Gonorrhea remains a global public health problem with over 106 million cases estimated by WHO in 2008 and over 334,000 cases reported to the US CDC in 2012, and rates are on the rise. With increasing Neisseria gonorrhoeae (GC) antibiotic resistance and no new antimicrobial therapies in the pipeline, the possibility of incurable gonorrhea is uncomfortably real. The potential adverse health consequences of untreatable GC and attendant increases in HIV transmission are alarming and highlight the urgent need for new therapeutic and vaccine targets. Our long term goals are to understand the molecular mechanisms of GC pathogenesis and identify bacterial structures required for infection with the aim of discovering potential novel targets for GC vaccines and/or treatments. In nature, GC only infects humans, which limits the extent to which results in animal models are clinically translatable. Accordingly, we propose a clinical trial with the immediate goals of 1) determining the requirement for several GC cell envelope structures in male urethral infection and 2) charac-terizing human immune responses to mutants lacking these structures. The expected outcome of the trial is the identification of one or more GC envelope structures required for human infection, which will validate these structures as potential novel targets for GC vaccines or treatments. The assembled research team manages the experimental human gonococcal infection program at the University of North Carolina, which is currently the only one of its kind in the world, providing a unique opportunity to study GC factors and host responses in human infection under controlled conditions. Experimental urethral infection of male volunteers is safe, and wild-type GC elicit signs and symptoms of natural gonorrhea. The proposed trial focuses on several surface structures that mediate GC resistance to human innate immune responses. We hypothesize that experimental male urethral infection with GC strains containing mutations that alter or eliminate these structures will show reduced mutant infectivity, decreased inflammation or increased GC mutant clearance compared to wild-type GC. We will use noncompetitive infections to measure GC survival and host immune responses in addition to changes in GC gene expression. We propose studies of three GC envelope structures that we have shown mediate resistance to human innate immune cells and human-derived antimicrobial compounds in the lab and in a mouse model. Aim 1 focuses on mutations affecting the GC MtrCDE efflux pump, which exports host antimicrobial compounds and is important for GC infection in human cell systems and in murine genital infection. Aim 2 focuses on mutations that alter the structure of lipid A, which is important for intracellular GC survival in vitro, and influences GC survival in mice. Finally, Aim 3 focuses on mutations in GC enzymes that cause release of peptidoglycan subunits that modulate innate immune responses in human cell systems and in mice. The GC envelope structures that we aim to test in the trial have not been well-studied in human infection, and they represent novel potential therapeutic and/or vaccine targets.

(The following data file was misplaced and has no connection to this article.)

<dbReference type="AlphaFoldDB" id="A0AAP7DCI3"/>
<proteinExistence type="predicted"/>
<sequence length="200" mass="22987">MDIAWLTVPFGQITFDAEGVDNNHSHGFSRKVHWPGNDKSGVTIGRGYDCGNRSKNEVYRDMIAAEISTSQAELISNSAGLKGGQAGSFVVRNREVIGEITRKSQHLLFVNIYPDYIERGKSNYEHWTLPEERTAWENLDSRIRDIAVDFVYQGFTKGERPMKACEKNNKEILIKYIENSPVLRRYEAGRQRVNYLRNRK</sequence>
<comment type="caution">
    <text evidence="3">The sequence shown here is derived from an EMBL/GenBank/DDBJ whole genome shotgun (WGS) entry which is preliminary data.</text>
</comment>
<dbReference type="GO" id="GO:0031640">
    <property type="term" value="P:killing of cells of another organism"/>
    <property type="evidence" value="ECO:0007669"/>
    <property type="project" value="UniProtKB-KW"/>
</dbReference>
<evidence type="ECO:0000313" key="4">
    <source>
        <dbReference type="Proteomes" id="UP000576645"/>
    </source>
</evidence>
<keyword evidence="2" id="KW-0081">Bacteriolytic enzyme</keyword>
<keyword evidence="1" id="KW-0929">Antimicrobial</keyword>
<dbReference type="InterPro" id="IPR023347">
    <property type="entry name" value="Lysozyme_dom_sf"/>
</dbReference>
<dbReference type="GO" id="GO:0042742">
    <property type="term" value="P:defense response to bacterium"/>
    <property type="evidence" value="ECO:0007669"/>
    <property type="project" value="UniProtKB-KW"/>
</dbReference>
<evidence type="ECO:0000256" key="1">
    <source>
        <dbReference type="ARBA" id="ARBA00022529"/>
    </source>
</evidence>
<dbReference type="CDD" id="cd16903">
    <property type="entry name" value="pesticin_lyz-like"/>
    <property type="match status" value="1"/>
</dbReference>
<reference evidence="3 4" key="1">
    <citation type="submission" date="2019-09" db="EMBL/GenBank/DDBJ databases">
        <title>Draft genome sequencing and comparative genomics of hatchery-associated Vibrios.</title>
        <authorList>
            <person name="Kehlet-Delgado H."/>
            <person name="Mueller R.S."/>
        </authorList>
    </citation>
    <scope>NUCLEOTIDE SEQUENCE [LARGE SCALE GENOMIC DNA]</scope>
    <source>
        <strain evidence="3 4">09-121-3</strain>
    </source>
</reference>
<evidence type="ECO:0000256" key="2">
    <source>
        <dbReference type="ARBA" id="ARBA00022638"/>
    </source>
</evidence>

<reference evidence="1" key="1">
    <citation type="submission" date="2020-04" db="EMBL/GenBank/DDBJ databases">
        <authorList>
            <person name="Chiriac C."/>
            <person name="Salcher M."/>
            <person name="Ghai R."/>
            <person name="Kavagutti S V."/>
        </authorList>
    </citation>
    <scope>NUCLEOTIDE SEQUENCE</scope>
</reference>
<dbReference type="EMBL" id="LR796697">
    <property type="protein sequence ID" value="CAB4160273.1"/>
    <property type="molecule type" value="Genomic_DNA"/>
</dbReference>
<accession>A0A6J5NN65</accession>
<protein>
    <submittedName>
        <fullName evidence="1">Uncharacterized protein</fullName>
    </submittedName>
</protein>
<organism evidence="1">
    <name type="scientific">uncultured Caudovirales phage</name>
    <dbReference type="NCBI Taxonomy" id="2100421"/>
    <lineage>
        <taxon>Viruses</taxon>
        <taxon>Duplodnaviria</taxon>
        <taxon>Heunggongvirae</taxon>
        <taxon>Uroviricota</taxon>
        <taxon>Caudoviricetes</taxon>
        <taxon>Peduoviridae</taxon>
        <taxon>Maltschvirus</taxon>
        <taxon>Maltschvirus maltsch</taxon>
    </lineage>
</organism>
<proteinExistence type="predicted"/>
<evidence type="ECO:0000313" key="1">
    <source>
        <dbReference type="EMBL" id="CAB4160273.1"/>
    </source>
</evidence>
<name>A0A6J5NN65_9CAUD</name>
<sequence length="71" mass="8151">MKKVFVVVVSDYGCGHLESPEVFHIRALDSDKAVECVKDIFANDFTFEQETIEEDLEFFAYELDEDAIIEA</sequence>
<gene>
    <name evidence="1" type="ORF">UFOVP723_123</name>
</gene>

|Effective start/end date||5/15/15 → 4/30/20|
- NIH National Institute of Allergy and Infectious Diseases (NIAID)
Centers for Disease Control and Prevention (U.S.)
Microbial Drug Resistance
Signs and Symptoms